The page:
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Tough Words From This Cheney on U.S. Mideast Policy

Taking Allies to Task

President Bush is to leave today for an eight-day trip to Europe, the start of a round of summer travel that will take him from London, Berlin and Paris and later to Beijing for the Olympics and to Hokkaido, Japan, for next month's meeting of the Group of Eight industrialized countries.

With indications that U.S. allies could beat up on the administration for not doing enough to tackle global warming, Bush appears to be angling to turn the tables by highlighting allied failure to meet targets for providing development aid to Africa, a big focus for the White House in recent years.

Bush previewed his plans in a speech Thursday at the U.S. Institute of Peace. "The last G-8, our partners stood up and made strong commitments to help Africa deal with malaria and HIV/AIDS," Bush said. "They have yet to make good on their commitments. And I will remind them it's one thing to make a promise, it's another thing to write the check, and the American government expects our partners to live up to their obligations."

White House officials say the administration is on track to double the amount of aid to Africa by 2010, to $8.7 billion annually. They are declining to identify the countries that they consider laggards, but a report last year by the One Campaign, which is focused on tackling world poverty, said the G-8 is "badly off track" in meeting its 2005 commitment to double aid to Africa in five years.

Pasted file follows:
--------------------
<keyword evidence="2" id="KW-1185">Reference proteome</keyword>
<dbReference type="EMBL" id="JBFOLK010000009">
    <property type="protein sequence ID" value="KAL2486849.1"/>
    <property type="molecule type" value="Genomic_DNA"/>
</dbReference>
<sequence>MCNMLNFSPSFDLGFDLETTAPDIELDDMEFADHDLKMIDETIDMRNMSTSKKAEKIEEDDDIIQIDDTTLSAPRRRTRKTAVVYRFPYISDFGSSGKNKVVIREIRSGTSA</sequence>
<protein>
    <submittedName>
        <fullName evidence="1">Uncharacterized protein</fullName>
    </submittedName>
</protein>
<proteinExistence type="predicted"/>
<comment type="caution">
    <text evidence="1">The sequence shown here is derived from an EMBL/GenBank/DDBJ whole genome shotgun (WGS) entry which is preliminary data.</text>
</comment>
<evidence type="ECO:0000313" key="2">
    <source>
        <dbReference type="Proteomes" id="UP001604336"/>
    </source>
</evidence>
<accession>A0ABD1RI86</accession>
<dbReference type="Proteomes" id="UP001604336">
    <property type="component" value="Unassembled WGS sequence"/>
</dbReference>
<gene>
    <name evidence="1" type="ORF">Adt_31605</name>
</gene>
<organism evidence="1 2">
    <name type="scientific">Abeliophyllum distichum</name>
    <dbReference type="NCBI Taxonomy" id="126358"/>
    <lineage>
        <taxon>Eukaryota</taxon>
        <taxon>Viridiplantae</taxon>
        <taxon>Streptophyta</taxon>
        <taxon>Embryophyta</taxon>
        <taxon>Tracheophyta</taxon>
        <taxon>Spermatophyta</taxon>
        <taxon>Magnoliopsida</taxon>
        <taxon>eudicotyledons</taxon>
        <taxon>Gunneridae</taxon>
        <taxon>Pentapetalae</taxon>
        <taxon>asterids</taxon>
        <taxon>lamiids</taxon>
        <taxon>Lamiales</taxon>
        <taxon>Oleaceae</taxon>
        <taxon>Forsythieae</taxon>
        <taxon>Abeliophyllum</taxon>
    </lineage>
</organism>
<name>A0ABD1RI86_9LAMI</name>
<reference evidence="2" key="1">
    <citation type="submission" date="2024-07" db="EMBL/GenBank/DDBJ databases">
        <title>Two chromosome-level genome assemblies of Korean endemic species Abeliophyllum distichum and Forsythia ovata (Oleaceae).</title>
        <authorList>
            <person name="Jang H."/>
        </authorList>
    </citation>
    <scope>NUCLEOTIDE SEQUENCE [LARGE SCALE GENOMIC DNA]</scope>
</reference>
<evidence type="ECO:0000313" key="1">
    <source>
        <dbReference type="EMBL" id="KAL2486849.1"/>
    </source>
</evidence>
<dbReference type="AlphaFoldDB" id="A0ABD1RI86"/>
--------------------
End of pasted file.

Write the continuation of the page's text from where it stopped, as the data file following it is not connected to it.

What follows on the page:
A new report is due out in two weeks, and a One Campaign spokesman said the White House is correct in saying that the United States has done a better job meeting its targets -- though she also said the targets are less ambitious than those of other countries. A White House spokesman says it is counterproductive to set unrealistic targets.

'Embarrassed' About Bush

The executive producer of "American Idol" says the show was "embarrassed" to have President Bush appear on "Idol Gives Back," aimed at raising money for anti-poverty programs in the United States and Africa. "The president is always saying 'I want to be on' " the "Gives Back" episode, Nigel Lythgoe told OK magazine.

"We didn't ask the president this year to say anything because we are all a bit embarrassed about him, and the office insisted that, because the [primary] candidates were on it, the president would like to come on and say 'thank you,' " he said.

White House press secretary Dana Perino shrugged off the jibe, noting that "Malaria No More," affiliated with the show, is one partner of Bush's initiative to combat malaria in Africa. "President Bush and Mrs. Bush very much appreciate opportunities to raise awareness and funds for the cause of saving children's lives in Africa," she said.

Moving On

Deputy national security adviser James F. Jeffrey is getting his reward for long hours of service at the White House: President Bush nominated him last week to be U.S. ambassador to Turkey. Jeffrey has been the deputy chief of mission in Baghdad and the ambassador to Albania, among a long list of assignments. No word as to when he will be heading out, but Senate confirmation is not expected to be a problem since he is a career official.


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